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Gov. Phil Murphy. (Photo: Kevin Sanders for the New Jersey Globe)

Murphy tinkers with some April elections

By David Wildstein, February 19 2021 8:04 pm

An executive order signed by Gov. Phil Murphy on Friday that clarifies come confusion in Highland Park, Wrightstown and other municipalities that hold elections on April 20, allowing them to reconcile discrepancies in state election law to determine ballots, polling places and election hours.

The order affects a special election for Wrightstown mayor initially set for January 12 and for January 19 that will now be held in April.  Late last year, Murphy pushed all elections scheduled for January, February, and March.

In any municipality where more municipal and school elections are scheduled, all rules applying to municipal election hours and polling places will prevail.  In places where school and fire elections both fall on April 20, the board of elections will designate polling locations.

In some cases, a fire district does not involve an entire town.

“Due to the pandemic, my administration had to make modifications to our upcoming elections to ensure that our voters are able to have their voices heard in a safe manner,” Murphy said. “Today’s executive order will allow our local election officials sufficient time to properly prepare for the elections as well as conserve time and resources.”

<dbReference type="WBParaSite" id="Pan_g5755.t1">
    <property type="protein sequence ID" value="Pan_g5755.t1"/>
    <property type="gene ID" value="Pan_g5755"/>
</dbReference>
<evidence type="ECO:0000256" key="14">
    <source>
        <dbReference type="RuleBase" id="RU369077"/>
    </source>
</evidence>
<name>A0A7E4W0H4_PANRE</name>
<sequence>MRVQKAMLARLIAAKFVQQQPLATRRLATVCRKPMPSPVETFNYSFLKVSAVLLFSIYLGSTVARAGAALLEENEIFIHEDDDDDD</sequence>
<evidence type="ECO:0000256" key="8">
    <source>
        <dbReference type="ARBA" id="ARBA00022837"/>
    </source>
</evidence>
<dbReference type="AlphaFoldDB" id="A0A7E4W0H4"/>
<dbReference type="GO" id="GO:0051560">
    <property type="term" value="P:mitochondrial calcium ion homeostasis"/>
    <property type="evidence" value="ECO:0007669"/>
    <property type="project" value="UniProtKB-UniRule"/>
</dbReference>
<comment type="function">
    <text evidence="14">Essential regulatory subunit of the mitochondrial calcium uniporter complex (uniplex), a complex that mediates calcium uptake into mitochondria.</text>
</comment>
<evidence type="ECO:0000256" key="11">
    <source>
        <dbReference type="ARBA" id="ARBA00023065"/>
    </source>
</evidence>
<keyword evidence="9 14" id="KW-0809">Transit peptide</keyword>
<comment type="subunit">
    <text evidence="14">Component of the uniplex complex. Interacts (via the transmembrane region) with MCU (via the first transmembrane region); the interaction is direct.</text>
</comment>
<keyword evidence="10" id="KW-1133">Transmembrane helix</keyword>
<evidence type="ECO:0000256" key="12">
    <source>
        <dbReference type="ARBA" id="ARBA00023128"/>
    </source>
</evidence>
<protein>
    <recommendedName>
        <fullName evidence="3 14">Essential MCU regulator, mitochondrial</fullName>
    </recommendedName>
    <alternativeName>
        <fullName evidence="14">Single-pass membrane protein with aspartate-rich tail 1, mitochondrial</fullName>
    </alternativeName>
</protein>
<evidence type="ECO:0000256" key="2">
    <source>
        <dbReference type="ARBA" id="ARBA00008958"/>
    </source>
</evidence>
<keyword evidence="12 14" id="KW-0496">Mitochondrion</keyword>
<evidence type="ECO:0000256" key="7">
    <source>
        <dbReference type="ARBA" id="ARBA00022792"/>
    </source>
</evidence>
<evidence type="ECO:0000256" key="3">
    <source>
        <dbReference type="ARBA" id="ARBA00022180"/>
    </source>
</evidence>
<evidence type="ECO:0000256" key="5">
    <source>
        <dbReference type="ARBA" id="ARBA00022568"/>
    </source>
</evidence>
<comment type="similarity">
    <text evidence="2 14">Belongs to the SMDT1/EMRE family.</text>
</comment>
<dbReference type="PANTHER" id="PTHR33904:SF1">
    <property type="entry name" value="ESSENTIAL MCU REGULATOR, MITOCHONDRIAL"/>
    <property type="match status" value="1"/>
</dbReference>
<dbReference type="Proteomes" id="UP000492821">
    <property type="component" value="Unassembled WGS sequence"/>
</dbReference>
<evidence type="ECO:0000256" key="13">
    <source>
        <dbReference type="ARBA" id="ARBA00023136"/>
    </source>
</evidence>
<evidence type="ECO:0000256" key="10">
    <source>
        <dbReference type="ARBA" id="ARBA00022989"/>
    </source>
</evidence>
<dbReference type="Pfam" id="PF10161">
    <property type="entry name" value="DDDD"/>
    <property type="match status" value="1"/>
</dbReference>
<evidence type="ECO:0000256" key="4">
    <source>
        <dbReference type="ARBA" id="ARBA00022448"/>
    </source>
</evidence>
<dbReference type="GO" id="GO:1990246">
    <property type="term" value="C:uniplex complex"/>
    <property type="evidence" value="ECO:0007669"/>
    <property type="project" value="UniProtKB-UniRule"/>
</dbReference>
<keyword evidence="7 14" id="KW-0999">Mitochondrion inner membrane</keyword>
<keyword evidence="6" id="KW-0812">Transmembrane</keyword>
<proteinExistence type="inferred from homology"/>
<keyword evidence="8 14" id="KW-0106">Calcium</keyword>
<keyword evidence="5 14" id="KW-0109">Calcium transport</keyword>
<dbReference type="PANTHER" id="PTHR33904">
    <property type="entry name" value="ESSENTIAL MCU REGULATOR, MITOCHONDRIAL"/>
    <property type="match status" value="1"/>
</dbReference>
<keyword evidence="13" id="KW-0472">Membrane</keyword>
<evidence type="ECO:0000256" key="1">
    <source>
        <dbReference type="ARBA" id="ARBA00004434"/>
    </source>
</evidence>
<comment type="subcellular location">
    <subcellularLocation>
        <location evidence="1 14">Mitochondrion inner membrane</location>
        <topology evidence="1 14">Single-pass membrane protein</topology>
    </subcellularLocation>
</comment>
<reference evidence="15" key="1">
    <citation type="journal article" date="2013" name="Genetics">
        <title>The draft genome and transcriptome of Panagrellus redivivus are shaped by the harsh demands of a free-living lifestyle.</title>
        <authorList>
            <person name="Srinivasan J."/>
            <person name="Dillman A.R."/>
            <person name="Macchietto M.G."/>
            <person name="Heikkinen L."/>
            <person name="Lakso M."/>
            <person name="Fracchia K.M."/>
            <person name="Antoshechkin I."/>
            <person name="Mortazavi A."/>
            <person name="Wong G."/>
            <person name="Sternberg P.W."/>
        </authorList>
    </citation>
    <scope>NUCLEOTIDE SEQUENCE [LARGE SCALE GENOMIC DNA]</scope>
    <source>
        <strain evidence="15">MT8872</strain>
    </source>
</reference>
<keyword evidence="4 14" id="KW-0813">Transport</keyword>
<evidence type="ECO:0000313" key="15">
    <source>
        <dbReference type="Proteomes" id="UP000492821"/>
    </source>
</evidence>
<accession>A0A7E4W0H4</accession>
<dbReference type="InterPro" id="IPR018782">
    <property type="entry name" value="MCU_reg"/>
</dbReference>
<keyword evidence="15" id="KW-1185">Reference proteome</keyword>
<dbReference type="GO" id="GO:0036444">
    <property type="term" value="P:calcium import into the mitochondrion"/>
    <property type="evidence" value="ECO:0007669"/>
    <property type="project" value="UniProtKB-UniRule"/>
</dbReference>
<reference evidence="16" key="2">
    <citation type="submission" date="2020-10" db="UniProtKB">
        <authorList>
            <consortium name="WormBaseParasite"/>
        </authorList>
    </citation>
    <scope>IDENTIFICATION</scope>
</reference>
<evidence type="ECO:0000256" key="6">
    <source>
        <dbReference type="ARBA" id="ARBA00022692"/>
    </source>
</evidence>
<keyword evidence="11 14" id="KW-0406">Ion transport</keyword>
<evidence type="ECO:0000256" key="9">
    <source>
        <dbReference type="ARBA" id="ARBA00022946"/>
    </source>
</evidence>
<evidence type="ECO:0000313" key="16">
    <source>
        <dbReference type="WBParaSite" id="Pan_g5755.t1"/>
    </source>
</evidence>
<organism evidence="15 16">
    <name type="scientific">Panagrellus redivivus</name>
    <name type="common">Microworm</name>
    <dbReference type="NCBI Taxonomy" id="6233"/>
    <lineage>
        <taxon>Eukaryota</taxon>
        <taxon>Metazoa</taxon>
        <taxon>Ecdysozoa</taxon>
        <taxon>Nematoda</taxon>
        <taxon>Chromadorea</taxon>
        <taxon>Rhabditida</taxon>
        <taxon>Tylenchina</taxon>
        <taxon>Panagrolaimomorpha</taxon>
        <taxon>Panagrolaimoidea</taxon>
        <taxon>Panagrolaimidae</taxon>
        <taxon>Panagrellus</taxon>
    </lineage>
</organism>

Wrightstown Mayor Thomas Harper was unopposed in his re-election bid when he was charged in September with lying to state investigators looking at the unauthorized use of the Wrightstown Municipal Utilities Authority to dump waste from a private septic disposal firm.

The deadline to replace Harper on the ballot had passed.  Harper pleaded guilty to the charges in and resigned on September 23.

Harper still won 82.5% of the vote in the November 2020 general election, 113-24 against write-in choices.  That triggered the special election.

An investigation by the Office of the State Comptroller found that Harper and Rodman Lucas, operations manager of the Wrightstown Municipal Utilities Authority, entered into an improper waste disposal arrangement that benefited Lucas’s private waste disposal company.

The OSC found Aqua Clean Toilet Systems, Lucas’s firm, dumped more than 565,000 gallons of sewage at the WMUA for free over a period in excess of three years.

Harper, 69, allegedly approved the dumping without the consent or knowledge of the WMUA board.

No other firms were given the opportunity to do so, and the OSC estimates Aqua Clean would otherwise have had to pay $21,000 in disposal fees.

Lucas pleaded guilty to a third-degree charge of conspiracy to tamper with public record on August 12.

According to Attorney General Gurbir Grewal, Harper claimed to have entered into a verbal barter agreement with Lucas.

Grewal alleges that Harper made repeated statements he knew were false.

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